W3C home > Mailing lists > Public > public-web-plugins@w3.org > September 2003

RE: 906

From: Scott Cadillac <scott@xmlx.ca>
Date: Wed, 3 Sep 2003 10:59:38 -0600
To: "'W3C Public Web Plugins List'" <public-web-plugins@w3.org>
Message-ID: <000101c3723c$c29ed820$5400a8c0@mercury>

Hi Hector and Hemant,

Web Services is more about server-to-server processes. Although there are
methods for calling a Service directly from MSIE, this is not the "standard"

A client, such as MSIE, may make a request to a Server that subsequently
invokes a call to another Server - but the results of that call is not
conveyed directly to the client. In fact, many of the webpages you may
interact with may be making Web Service calls, but you'd never know it
unless the page Author notified you deliberately. Web Service activity is
not typically evident even if you look at page's "view-source".

I'm a programmer and not a legal expert by any means (you should have seen
my divorce settlement :-P), but based on what I've been gleaming from this
list - I think Web Services are generally exempt.

Web Services may use XML as the transmission protocol, but the XML called by
a Webpage is not necessarily the result of some Web Service activity.

Webpages that make calls to a Server to return XML, I think have to be
treated as a separate topic.

Like I mentioned in an earlier posting, MSIE strongly supports capturing
external XML data. 

One method does employ the use of an embedded <OBJECT/>, but the common use
is a Microsoft extension for the HTML <XML/> tag, which I understand is a
"built-in" capability of MSIE.

The HTML <XML/> tag can be manipulated by Script to make Server calls, and
then you can take the XML returned to the <XML/> and then do a number of
things like make a decision in Script, dynamically add or change the current
HTML or initiate XSLT.

Also, from what I understand, even client-side XSLT is a "native" capability
of MSIE.

Isn't this Patent more about invoking embedded (external) applets and
controls, and not about the built-in native capabilities of MSIE?

Or is all the technical definitions I've come to understand, more in control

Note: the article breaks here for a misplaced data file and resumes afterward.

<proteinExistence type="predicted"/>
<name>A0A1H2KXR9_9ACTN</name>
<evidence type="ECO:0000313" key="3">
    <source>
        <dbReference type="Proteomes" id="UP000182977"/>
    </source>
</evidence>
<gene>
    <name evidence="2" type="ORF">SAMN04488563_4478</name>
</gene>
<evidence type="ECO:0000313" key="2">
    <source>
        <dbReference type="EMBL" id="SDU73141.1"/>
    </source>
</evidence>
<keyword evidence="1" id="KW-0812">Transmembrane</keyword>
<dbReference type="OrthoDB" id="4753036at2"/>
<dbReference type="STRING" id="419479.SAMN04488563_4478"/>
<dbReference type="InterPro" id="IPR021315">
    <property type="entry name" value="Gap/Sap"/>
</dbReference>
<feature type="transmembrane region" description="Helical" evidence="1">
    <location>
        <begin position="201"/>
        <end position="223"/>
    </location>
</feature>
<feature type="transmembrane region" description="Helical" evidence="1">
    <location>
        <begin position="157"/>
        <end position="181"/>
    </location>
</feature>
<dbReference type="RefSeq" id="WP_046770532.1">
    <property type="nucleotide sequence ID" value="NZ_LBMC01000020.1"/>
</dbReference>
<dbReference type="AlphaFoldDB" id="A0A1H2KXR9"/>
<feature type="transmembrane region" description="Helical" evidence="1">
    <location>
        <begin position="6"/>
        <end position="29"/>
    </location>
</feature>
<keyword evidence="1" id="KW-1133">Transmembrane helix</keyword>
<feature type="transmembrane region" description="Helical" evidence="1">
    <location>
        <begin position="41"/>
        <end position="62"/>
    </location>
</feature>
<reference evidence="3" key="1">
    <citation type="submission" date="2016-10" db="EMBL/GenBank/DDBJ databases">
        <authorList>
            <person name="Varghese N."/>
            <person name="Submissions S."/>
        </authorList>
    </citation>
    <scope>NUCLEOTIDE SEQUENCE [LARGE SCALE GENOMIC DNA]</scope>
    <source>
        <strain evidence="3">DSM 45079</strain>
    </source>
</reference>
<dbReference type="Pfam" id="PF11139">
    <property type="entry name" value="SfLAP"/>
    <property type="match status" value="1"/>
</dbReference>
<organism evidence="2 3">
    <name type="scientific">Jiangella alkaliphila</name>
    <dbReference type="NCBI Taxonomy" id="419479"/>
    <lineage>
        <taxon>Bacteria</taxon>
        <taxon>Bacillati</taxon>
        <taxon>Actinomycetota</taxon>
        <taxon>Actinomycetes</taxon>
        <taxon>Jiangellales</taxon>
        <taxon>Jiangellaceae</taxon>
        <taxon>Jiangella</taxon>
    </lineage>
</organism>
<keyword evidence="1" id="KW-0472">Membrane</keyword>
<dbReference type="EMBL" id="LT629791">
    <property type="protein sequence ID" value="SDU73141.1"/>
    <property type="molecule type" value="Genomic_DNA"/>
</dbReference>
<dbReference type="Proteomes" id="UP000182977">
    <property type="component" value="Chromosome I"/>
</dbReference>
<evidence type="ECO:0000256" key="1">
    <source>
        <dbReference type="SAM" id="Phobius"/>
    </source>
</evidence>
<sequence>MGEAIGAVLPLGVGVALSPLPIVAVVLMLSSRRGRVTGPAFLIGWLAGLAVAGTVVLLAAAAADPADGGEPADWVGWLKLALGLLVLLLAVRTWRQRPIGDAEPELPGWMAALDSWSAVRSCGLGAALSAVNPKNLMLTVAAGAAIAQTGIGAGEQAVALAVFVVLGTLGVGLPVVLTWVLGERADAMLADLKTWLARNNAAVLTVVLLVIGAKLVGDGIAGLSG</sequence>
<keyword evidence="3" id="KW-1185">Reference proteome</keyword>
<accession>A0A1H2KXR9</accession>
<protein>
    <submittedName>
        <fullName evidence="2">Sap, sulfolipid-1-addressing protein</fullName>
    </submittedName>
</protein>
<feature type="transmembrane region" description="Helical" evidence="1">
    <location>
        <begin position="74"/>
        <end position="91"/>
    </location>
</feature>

of the lawyers then the programmers?

Scott Cadillac,
XML-Extranet - http://xmlx.ca
403-281-6090 - scott@xmlx.ca
Well-formed Development
Extranet solutions using C# .NET, Witango, MSIE and XML

> -----Original Message-----
> From: public-web-plugins-request@w3.org 
> [mailto:public-web-plugins-request@w3.org] On Behalf Of Hector Santos
> Sent: Tuesday, September 02, 2003 5:12 AM
> To: public-web-plugins@w3.org
> Subject: Re: 906
> This is my technical opinion.
> The way the patent is described,  NO and YES, it depends.
> If I just have a URL on a why site that activates a side-side 
> process (web
> server, cgi, ANYTHING) and the XML OUTPUT is strickly dumped 
> in the BROWSER
> window, then NO.  It is not covered.
> Now,  with the new Microsoft XML components in IE, which 
> takes the XML data
> and transforms it into a "visual tree outline",  this YES.   
> Any remote
> client applet  that takes data and "transforms" it is covered.
> If the IE Browser "detected" that XML was coming to the 
> BROWSER and it did
> not have a XML component and IE automatically went back to 
> the WEB SITE to
> download the XML component, then MAYBE.
> I say MAYBE here because I see nothing in the patent that claims the
> automatic transfer of requirement component to the client 
> machine as part of
> the business method.  However, this may not matter and probably
> intentionally left out as it would had limited the scope of 
> the patent.,
> Sincerely,
> Hector Santos, CTO
> Santronics Software, Inc.
> http://www.santronics.com
> 305-431-2846 Cell
> 305-248-3204 Office
> ----- Original Message ----- 
> From: "Hemant Desai" <Hemant.Desai@patni.com>
> To: <public-web-plugins@w3.org>
> Sent: Tuesday, September 02, 2003 6:57 AM
> Subject: 906
> > Would web-services be covered by this....
> >
> >
Received on Wednesday, 3 September 2003 13:00:37 UTC

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